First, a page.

Leroy Zhong of Bonsoir – Dark Dining

Here, we have Leroy Zhong of "Bon Soir – Dark Dining" (third from left in picture), one of the 10 finalists for The Ultimate Start-Up Space challenge 2010 by Martell VSOP, to share his entrepreneurial idea and what makes it different from the rest.

1. Could you share with us what Bon Soir is about?

Bon Soir Dark Dining will be a sensory based dining concept where customers dine in complete darkness. The purpose of the concept is to enhance the sense of taste by removing all visual distractions.

The focus of the concept is not actually the dark environment; you could probably switch off the lights in your dining room for that. It is more about how our chef re-invents a string of dishes to craft a palate-driven culinary ensemble. We'd liken a 3 course meal in Bon Soir to a storybook for the palate; every dish tells a story to your taste buds where one course flows to and compliments the other.

2. When and why did you decide to become an entrepreneur?

I started my first business during my university days sourcing for door gifts, staging equipment et cetera, for hostel and school club events. Business was really good but I had to shut it down when the workload piled up for my final year.

I realized this was my calling when I had a taste of work life. You know what suits you best when you walk down two paths and have the chance to compare. In my case, nothing beats the satisfaction of running your own business.

My mum is involved in a couple of family businesses but my biggest influence is my grandmother. She opened 8 pubs in her day, her words of wisdom: “If you want to do something, make sure it’s different from what everyone else is doing”.

3. What are your reasons for choosing to do business in this particular industry?

The vibrancy of the F&B industry is alluring. However, you do see new food chains springing up and old ones struggling and disappearing. Entrepreneurs might find this daunting because business 101 teaches you not to lunge yourself into a bloodbath of competition.

The reason I’m pressing on towards this direction because contrary to the perception of competitiveness in this industry, I’m not going head-on with any other restaurant. Bon Soir stands in its own league in the F&B industry with its unique offering.

4. How did you put together all the resources needed to start your business?

We have investors and partners to look to for funding. Ultimately it would be about choosing the right partners and investors; preferably people who believe in the concept.

5. What are some of the challenges you faced in starting up? What are some interesting stories you have in starting up the business?

For a start, there was a barrage of skepticism from potential investors and other restaurant owners I spoke with. It is not surprising though. You must know how it must sound like: young guy walks up to a restaurateur veteran saying he wants to open a restaurant with no light. You should see their expressions.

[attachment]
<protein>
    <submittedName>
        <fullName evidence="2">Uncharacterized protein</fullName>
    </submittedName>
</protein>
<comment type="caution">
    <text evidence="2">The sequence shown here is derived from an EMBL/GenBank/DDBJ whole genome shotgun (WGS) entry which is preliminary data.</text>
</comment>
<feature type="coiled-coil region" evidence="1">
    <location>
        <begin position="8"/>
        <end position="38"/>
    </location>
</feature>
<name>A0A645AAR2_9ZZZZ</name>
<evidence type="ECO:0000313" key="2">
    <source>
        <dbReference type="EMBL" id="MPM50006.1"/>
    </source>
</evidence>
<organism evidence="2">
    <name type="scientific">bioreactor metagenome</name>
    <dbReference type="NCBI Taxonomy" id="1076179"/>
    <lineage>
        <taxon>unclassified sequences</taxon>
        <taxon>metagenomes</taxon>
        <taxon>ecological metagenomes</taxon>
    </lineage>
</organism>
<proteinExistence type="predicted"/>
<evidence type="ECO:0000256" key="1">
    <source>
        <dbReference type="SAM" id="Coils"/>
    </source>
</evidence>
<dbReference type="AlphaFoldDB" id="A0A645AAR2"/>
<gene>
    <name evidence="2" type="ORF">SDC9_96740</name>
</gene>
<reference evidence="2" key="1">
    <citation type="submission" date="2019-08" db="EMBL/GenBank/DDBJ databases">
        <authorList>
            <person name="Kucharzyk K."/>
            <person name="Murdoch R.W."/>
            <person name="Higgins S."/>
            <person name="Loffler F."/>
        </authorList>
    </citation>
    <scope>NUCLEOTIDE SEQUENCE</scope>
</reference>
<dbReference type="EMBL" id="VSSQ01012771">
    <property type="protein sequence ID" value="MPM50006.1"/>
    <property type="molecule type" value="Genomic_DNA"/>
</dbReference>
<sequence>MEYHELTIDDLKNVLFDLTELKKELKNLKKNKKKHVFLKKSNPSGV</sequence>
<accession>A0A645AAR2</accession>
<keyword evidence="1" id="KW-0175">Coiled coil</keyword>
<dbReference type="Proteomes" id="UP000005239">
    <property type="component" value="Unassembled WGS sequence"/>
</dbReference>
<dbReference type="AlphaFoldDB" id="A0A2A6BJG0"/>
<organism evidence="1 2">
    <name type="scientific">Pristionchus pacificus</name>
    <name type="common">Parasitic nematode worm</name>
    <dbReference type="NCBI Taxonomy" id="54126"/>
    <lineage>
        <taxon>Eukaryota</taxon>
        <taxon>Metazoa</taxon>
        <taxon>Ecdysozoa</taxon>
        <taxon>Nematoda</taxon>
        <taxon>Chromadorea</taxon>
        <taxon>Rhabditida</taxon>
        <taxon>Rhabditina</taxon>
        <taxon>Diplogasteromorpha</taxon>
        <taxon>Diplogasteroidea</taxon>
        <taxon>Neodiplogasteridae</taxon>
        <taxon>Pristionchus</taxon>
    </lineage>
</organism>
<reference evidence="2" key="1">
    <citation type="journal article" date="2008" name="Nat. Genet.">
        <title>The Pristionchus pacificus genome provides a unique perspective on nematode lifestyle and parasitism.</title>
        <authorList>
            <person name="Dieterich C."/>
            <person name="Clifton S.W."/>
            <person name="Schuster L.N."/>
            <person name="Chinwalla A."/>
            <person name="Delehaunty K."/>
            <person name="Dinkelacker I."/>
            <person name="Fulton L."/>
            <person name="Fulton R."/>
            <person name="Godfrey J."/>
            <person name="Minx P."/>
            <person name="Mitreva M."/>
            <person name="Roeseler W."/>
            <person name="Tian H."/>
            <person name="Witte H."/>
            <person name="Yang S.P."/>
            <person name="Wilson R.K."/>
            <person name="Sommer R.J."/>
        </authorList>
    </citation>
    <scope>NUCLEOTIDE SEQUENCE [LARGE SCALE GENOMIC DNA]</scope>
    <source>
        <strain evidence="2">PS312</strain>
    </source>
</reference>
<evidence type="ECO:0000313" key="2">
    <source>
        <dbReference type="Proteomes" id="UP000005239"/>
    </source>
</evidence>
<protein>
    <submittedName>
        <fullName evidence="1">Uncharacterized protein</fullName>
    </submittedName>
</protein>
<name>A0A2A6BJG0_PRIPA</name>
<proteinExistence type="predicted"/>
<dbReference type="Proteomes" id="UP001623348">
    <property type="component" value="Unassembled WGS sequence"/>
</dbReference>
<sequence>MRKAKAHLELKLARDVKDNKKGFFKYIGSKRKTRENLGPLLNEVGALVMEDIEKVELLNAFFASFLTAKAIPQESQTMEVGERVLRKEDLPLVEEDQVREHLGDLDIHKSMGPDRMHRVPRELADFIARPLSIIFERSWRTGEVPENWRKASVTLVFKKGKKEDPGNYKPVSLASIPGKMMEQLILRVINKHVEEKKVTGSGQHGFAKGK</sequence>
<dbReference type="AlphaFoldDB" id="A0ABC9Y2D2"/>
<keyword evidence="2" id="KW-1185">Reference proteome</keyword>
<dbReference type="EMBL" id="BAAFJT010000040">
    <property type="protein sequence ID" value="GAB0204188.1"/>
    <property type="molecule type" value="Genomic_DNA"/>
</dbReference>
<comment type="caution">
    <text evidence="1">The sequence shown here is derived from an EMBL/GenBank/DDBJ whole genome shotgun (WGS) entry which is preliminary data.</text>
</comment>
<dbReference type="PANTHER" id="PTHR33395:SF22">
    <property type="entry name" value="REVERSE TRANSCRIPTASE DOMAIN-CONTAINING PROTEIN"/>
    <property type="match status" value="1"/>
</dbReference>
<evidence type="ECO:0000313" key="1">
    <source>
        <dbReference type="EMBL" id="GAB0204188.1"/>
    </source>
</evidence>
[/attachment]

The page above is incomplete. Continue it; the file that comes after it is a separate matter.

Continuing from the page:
I was explaining my concept to a potential investor. It must have taken me a minute or so to realize that there was some miscommunication. The guy heard “duck” instead of “dark”. So while describing the concept, he had the impression that I wanted to set up a restaurant serving duck in the dark.

6. What does entrepreneurship mean to you?

It means having to look at a problem and come out with ideas to solve it that no one else can; and then having the capacity to materialize that idea into a viable business solution.

7. What are some entrepreneurship qualities that you have which has helped you come this far?

I am able to be emotionally detached from my business ideas; this helps me to be open to constructive feedback and see the idea from a business standpoint.

Based on my experience, entrepreneurship is not for the faint hearted. It can only be suited to a certain type of people who are resilient; people who are able to think on their feet with a high threshold for stress.

8. Who or what motivates and inspires you?

I hope this doesn’t come across narcissistically, but I prefer to be self-motivated. Very often when running your own business, you’re on your own. So believing in yourself is your best bet.

9. With the changes in the market today, do you think it has become harder or easier to succeed in business? Why do you say so?

Well it has neither become harder nor easier. Different eras have their fair share of difficulties and opportunities for businesses and it is just a matter of evolving to suit the times.

One good example is to take a look at traditional businesses; we call them “traditional businesses” because they’ve existed since decades ago. Yet, see how humble bread and kaya businesses evolved into the likes of “Yah Kun” and its huge franchise model.

10. What advice would you give young people who want to start their own business?

Think big, if you can’t do that, don’t be shy to talk to people who can give you a better insight. If you have the opportunity, travel and see the world for inspiration. You will be surprised how your perception can change over a road trip.

Related link: Bonsoir – Dark Dining introduction clip, Bonsoir – Dark Dining Facebook Page

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